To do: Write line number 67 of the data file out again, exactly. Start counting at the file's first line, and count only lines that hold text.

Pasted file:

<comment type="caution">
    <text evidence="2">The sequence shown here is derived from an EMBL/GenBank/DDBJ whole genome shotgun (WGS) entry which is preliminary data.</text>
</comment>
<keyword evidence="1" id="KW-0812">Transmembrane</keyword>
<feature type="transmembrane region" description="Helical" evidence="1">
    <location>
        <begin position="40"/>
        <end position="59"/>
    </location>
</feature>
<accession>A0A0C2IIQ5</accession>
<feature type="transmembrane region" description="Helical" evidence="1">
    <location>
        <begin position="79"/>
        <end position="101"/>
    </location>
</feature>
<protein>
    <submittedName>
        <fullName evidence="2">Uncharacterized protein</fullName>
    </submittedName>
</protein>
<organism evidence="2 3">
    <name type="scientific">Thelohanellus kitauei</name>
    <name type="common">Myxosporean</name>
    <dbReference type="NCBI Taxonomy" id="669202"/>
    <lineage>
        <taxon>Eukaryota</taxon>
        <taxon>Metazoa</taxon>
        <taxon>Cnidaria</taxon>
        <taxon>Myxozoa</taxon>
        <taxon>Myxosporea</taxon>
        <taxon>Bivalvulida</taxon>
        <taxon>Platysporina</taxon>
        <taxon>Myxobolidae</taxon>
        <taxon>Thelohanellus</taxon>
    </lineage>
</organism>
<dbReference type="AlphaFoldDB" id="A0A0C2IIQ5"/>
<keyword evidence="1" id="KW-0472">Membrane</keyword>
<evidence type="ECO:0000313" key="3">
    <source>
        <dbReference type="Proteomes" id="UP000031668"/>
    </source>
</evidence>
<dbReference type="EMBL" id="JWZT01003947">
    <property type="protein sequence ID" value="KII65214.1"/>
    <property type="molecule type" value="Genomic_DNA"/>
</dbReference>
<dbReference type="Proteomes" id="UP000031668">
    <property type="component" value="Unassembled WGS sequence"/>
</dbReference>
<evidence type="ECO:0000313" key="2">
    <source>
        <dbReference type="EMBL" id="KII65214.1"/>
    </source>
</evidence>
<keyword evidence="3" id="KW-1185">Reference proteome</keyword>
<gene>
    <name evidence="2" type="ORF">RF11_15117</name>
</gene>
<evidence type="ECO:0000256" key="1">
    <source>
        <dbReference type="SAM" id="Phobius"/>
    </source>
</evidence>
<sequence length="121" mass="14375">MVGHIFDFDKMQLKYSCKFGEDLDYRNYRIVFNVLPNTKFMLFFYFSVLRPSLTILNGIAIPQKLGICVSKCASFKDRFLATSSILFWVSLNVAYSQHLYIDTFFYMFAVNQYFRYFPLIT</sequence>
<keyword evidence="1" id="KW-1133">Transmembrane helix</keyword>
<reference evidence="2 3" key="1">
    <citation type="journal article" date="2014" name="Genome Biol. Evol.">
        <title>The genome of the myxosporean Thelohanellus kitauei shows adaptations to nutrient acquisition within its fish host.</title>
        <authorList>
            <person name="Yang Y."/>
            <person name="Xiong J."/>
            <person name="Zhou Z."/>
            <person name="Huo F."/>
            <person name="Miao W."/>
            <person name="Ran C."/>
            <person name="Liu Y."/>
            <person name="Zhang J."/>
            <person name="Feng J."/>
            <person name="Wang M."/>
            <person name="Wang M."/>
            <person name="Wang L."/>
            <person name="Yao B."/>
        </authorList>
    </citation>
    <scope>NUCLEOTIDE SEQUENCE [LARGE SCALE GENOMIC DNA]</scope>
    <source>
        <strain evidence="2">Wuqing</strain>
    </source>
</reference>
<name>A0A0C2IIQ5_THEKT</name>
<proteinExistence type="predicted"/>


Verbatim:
<sequence length="121" mass="14375">MVGHIFDFDKMQLKYSCKFGEDLDYRNYRIVFNVLPNTKFMLFFYFSVLRPSLTILNGIAIPQKLGICVSKCASFKDRFLATSSILFWVSLNVAYSQHLYIDTFFYMFAVNQYFRYFPLIT</sequence>